FOSDEM is Europe's biggest meeting of Free Software developers and KDE turned out in force at it last weekend. As well as talks in the main track on KDE and KDevelop, the KDE Developers' room hosted a series of other talks. We also ran a stall and still found time for some hacking.
FOSDEM is a spectacular event. In the capital of Europe over two thousand geeks come together for a weekend of talks, hacking and socialising. One contingent of KDE developers came on a road trip from the Netherlands and spent much of Friday evening spiraling Brussels until we came to the pre-FOSDEM party in Grand Place where we were greeted by the welcome sight of as many litre glasses of Hoegaarden as we could drink. The great and the good of Free Software were there including Alan Cox, possible future Debian Project Leader Matthew Garrett and our own founder Matthias Ettrich.
On the Saturday we set up our stall selling a fine range of KDE t-shirts and badges sporting the new official KDE logo. The first KDE talk was on KDevelop by Harald Fernengel who ran us through the many features of KDE's IDE. We then retreated to our own KDE Developers room for a talk on KOffice discussing the up-coming 1.4 release and how to make plugins for KOffice using KParts.
That evening we went to a centre which trains women to use computers. In return for talking about Free Software and KDE we got internet access and a space to hack for the evening. It was great to see that many of the women were already running GNU/Linux. They mentioned that they would really like Ubuntu if only it came with KDE, which made Jonathan and Andreas smile.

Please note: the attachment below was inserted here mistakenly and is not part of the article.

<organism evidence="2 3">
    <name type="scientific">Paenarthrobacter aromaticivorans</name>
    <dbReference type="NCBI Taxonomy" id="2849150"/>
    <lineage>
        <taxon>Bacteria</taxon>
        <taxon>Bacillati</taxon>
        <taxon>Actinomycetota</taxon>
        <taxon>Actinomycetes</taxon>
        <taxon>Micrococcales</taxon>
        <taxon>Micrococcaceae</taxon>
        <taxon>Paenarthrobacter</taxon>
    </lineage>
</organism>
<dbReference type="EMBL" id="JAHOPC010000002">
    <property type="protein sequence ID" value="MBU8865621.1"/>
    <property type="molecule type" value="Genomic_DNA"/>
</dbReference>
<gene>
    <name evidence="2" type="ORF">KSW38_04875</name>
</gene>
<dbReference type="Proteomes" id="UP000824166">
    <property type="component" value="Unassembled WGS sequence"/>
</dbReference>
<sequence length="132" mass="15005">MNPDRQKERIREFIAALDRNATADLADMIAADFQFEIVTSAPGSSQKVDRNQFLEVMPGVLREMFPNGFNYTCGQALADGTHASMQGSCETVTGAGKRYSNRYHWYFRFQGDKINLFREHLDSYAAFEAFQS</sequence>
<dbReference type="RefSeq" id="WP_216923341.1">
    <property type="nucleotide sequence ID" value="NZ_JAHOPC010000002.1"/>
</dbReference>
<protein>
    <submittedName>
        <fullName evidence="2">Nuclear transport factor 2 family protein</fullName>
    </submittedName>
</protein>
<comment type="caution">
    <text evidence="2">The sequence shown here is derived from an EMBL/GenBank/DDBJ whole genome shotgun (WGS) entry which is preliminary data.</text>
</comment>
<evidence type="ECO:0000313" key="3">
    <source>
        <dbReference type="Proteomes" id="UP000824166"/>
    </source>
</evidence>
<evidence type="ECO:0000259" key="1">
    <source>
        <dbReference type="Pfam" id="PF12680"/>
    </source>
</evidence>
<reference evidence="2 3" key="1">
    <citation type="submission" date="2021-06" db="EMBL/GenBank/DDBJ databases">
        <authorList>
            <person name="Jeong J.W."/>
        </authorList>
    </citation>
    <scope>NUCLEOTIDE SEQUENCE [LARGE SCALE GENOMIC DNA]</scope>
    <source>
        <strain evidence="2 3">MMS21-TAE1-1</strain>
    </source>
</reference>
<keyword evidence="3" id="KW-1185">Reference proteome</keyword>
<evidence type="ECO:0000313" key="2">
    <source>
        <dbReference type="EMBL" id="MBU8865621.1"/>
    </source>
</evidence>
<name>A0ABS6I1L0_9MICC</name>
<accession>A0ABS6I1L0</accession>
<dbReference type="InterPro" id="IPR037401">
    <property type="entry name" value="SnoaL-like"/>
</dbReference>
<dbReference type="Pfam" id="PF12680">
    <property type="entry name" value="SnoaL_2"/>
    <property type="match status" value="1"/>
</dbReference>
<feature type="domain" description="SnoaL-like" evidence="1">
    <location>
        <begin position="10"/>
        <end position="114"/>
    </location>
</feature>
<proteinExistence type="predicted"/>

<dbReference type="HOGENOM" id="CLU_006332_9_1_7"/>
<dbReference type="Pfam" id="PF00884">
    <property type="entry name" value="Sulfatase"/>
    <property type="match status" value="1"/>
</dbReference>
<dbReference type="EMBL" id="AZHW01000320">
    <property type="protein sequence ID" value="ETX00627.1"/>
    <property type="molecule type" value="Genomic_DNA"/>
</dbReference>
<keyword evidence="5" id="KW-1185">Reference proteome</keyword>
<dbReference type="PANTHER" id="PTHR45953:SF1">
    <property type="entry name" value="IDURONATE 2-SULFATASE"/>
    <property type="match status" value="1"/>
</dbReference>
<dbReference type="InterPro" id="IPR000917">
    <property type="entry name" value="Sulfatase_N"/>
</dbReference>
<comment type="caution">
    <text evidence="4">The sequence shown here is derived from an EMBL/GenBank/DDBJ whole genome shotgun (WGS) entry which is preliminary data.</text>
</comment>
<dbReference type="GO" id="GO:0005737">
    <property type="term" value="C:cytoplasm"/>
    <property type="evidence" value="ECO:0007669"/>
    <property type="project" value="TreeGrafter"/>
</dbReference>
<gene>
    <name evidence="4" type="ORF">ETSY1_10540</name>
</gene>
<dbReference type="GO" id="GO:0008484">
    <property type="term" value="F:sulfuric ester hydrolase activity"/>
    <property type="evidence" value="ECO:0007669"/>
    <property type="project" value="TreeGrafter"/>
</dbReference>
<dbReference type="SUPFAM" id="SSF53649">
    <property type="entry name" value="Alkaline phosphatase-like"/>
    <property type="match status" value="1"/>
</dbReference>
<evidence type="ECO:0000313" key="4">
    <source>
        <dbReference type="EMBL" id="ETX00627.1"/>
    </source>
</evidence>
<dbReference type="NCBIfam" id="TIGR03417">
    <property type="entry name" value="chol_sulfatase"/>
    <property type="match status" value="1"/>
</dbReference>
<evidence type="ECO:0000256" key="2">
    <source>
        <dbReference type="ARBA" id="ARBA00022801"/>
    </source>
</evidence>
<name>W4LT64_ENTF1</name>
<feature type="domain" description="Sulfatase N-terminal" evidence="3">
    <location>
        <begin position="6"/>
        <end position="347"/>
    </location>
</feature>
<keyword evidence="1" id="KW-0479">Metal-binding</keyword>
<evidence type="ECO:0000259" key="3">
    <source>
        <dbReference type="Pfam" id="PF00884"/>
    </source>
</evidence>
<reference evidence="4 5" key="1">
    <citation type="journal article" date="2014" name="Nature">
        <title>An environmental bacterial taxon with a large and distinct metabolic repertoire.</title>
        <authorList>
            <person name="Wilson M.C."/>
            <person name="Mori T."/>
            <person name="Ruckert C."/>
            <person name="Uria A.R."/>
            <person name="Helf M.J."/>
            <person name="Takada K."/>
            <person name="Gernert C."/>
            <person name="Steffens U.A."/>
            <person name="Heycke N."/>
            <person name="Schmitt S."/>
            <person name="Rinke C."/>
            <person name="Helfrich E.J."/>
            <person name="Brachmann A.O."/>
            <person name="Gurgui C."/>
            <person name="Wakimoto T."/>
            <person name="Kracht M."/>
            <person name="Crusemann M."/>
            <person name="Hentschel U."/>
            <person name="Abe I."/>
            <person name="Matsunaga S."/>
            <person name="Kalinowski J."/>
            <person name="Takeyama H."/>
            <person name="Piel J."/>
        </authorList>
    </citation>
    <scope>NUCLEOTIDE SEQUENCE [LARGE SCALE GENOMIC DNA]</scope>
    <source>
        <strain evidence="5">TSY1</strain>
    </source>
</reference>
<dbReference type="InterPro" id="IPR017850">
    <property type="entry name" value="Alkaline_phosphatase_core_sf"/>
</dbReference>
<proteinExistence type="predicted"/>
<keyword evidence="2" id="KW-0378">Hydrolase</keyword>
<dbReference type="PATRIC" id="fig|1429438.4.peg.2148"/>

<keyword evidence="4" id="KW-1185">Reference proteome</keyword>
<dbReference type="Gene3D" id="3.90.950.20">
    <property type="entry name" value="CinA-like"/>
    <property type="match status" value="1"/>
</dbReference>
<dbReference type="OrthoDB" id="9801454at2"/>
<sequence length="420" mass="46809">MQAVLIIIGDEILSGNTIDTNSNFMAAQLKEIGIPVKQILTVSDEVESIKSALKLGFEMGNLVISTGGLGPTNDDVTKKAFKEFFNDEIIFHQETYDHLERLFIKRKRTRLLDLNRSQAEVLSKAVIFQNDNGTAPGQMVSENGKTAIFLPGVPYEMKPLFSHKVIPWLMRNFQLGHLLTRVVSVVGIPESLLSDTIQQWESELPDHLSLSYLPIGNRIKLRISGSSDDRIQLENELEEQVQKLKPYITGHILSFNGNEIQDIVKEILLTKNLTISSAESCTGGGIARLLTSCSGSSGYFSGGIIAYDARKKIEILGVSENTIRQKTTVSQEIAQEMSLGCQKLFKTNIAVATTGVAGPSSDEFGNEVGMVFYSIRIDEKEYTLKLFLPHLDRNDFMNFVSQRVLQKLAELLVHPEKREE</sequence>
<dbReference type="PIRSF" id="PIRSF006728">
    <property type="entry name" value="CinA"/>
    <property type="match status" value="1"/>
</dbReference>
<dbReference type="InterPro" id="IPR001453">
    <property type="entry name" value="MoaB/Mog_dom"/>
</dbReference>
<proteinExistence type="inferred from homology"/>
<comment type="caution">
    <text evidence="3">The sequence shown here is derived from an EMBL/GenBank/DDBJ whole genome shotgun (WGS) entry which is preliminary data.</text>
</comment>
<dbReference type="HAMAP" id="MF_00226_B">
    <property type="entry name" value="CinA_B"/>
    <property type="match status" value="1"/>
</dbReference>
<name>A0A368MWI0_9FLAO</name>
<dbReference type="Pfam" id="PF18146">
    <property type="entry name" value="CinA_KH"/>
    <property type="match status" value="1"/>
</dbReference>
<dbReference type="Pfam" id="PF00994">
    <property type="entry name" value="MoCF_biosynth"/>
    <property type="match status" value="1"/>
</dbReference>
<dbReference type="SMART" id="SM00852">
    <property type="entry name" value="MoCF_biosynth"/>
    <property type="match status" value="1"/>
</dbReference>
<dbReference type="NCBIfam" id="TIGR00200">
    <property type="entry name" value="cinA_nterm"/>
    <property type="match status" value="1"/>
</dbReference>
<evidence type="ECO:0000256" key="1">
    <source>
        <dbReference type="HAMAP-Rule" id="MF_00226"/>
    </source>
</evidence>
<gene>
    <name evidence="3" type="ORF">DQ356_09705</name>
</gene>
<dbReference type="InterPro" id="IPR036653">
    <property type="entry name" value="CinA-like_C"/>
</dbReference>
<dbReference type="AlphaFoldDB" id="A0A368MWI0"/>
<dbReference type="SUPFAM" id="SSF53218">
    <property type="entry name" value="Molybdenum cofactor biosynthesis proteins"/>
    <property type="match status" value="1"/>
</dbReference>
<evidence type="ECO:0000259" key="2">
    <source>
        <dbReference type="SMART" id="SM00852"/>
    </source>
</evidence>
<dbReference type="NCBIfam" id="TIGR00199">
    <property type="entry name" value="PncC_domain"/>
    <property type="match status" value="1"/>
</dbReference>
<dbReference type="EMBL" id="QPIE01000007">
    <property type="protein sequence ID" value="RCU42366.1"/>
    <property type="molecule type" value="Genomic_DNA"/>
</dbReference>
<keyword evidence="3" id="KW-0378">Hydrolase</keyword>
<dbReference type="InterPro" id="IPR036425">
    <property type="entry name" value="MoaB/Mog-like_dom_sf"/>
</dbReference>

Sunday opened with Matthias's talk on KDE showing how much the Unix desktop has changed since 1996. We are, he says, at a very exciting time in desktop development with challenges and opportunities including Qt4, desktop search, D-BUS and more.
Later in the day our developer's room was busy for the KDE Development Using Python Talk. Programming in Python will slow down your applications by only a second or two but speed up your development time by a factor of 2 or more because the language is so much easier to use than C++. Issues about KDevelop's less than optimal Python support were raised, then swiftly brought crashing down when at the end of the talk Alexander Dymo announced that during the talk he had added Python support for KDevelop's Qt Designer. This earned him a round of spontaneous applause - obviously Python development is moving fast.
Our final talk was an update from Scott Wheeler about his ideas for a searchable web of context on the desktop. He has found existing search tools such as Google desktop and Beagle lacking because, unlike Google on the web, the desktop has no links, if we can add links to desktop entities then search will become a lot more powerful.
Other talks we went to included Alan Cox explaining how he manages to make a stable branch of Linux releases based on all the fixes Linus doesn't use; Hanna Wallach promoted the Debian Woman project ("not here to provide girlfriends to lonely geeks") which has managed to double the number of women involved with Debian, also RMS presented the Free Software Foundation's award to OpenBSD's Theo de Raadt.
If you ever get the opportunity to go to FOSDEM do not turn it down.